The results of a popular study that linked medical cannabis programs with lower numbers of opioid overdose deaths were reversed last summer when additional data became available. But statistics say there is a correlation between access to medical cannabis and lower opioid prescriptions. Can cannabis help end the opioid crisis? The answers are hazy.
Much of the hubbub surrounding the subject started in 2014, when a study conducted by researchers at the University of Pennsylvania found that opioid-related deaths were on the decline in states that had medical cannabis programs. Its data ranged from 1999 to 2010. The study's results were gobbled up by marijuana advocates (including your reporter) and repeated ad nauseum.
Last June, a Stanford University School of Medicine team updated the study using the same methods as the first one—but extending the dates through 2017. According to their findings, the 2014 study was completely wrong. With the addition of the new data, they found that states with medical cannabis programs had average rates of opioid overdose deaths that were nearly 23 percent higher than those without programs—the exact opposite of what the earlier data showed.
But the study's authors didn't equate access to medical cannabis with spikes in opioid overdose deaths, however. “We find it unlikely that medical cannabis—used by about 2.5 percent of the US population—has exerted large conflicting effects on opioid overdose mortality,” the authors wrote. “A more plausible interpretation is that this association is spurious … Research into therapeutic potential of cannabis should continue, but the claim that enacting medical cannabis laws will reduce opioid overdose death should be met with skepticism.”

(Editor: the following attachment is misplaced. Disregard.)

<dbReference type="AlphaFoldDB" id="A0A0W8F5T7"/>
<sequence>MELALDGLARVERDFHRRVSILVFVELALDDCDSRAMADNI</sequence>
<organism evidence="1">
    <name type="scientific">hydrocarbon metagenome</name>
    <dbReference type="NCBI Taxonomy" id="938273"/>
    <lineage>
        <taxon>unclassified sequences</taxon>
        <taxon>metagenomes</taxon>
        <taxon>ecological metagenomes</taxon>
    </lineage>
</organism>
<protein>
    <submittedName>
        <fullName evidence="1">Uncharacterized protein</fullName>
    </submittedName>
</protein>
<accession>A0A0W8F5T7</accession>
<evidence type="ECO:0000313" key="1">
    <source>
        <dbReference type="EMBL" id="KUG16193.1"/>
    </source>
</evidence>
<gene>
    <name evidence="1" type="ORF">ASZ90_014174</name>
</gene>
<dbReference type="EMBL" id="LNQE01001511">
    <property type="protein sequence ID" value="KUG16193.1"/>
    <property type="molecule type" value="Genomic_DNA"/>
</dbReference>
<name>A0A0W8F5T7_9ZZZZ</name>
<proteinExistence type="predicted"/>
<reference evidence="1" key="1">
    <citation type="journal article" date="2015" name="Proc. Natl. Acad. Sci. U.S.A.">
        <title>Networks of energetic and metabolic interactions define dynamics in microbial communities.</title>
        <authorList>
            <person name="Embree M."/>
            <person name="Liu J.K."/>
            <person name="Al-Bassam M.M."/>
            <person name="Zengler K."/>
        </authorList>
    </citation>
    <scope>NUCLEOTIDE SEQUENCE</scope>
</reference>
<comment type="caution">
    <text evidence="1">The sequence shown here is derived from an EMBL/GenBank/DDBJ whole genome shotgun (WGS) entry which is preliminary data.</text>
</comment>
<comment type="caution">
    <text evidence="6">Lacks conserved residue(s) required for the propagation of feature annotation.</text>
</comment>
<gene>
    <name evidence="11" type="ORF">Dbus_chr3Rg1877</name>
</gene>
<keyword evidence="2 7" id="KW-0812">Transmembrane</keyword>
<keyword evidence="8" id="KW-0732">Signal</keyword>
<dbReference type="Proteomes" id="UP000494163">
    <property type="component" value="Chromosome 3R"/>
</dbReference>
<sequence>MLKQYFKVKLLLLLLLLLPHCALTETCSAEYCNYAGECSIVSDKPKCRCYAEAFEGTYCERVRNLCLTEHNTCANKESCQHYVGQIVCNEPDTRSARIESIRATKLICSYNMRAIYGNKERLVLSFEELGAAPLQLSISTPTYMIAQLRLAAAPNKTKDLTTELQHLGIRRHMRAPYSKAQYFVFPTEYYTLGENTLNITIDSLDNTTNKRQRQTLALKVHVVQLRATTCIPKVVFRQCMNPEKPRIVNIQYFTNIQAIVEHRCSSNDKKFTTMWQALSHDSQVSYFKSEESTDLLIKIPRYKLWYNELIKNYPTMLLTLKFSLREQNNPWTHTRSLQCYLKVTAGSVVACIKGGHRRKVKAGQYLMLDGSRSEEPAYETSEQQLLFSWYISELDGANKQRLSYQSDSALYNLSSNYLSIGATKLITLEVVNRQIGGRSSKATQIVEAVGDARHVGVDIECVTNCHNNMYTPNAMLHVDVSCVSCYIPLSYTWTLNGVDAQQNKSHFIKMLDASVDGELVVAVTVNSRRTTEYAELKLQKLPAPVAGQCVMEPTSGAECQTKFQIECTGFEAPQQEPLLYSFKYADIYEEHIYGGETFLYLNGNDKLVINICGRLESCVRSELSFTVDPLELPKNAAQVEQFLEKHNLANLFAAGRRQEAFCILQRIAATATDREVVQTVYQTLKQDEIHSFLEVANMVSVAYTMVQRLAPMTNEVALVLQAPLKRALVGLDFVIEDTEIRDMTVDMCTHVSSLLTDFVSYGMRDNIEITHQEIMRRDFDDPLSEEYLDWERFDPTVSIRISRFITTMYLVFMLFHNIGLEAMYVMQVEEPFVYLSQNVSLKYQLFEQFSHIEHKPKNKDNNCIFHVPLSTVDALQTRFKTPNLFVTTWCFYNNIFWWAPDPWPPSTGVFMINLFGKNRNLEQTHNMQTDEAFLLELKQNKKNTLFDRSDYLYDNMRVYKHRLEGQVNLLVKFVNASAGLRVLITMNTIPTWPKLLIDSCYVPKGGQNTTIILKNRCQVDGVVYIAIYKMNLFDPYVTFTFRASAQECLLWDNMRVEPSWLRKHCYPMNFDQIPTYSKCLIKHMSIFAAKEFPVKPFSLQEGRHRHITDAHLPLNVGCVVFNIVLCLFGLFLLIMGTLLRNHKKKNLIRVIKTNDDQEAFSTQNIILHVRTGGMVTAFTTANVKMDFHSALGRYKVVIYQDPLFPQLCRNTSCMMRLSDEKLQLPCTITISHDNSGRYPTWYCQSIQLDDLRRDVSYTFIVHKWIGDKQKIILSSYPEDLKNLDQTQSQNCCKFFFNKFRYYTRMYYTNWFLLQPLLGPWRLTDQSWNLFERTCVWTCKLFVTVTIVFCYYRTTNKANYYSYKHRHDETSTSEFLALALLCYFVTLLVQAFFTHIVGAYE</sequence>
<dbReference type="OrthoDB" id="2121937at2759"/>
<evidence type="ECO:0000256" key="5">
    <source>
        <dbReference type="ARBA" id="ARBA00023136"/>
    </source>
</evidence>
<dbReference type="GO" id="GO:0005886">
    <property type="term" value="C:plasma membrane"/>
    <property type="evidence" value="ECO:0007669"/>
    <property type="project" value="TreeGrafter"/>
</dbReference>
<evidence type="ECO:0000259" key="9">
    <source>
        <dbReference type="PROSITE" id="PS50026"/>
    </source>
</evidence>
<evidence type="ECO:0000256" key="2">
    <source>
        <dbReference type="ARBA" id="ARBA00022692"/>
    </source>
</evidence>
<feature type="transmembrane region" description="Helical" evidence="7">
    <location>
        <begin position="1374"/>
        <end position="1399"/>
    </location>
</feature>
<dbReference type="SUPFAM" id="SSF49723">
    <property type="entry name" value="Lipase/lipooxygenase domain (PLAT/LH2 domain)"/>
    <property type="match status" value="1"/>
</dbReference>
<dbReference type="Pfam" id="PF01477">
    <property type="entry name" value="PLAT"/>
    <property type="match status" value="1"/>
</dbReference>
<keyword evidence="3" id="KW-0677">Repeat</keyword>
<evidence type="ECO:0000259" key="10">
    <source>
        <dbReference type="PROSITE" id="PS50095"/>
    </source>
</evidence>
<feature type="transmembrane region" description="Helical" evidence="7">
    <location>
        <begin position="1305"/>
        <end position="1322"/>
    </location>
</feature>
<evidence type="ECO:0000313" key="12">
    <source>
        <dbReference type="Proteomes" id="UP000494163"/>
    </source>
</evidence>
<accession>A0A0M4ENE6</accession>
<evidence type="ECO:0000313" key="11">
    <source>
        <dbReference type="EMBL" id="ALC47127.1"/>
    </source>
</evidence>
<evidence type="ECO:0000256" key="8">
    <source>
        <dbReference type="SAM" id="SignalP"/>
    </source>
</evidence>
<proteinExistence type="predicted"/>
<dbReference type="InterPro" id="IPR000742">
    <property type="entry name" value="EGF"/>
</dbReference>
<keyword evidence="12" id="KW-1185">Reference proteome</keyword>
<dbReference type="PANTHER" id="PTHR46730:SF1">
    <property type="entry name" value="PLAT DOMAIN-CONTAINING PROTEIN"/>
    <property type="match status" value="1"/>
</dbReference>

What's especially strange about these findings is that two 2018 studies—one published in JAMA Internal Medicine and the other in Addiction—found that opioid prescriptions for Medicaid enrollees statistically dropped in states where medical cannabis was legal.
Seems like another great endorsement, right?
But another 2018 study from the Journal of Addiction Medicine found that medical cannabis patients were more likely to report using prescription drugs—both medically and nonmedically—than others. And a paper published in 2015 in Drug and Alcohol Dependence claimed that cannabis patients require more pain medications than nonusers. And a study from the American Journal of Psychiatry in 2017 found that marijuana use can increase the chance of developing an opioid use disorder.
Trying to keep up is enough to drive anyone bonkers.
So what can we glean from all this? For one thing: Statistics can be a slippery bunch of weasels if you aren't careful. For another: It's probably best to trust the Stanford team and remain skeptical about any correlations this early in the game. We could easily be trying to force a point here where none exists.
What's important here is to avoid taking stands based solely on their political outcomes and remember that the opioid crisis is an actual threat to our nation's health. If cannabis can't help, it's best to drop the subject and focus on other methods.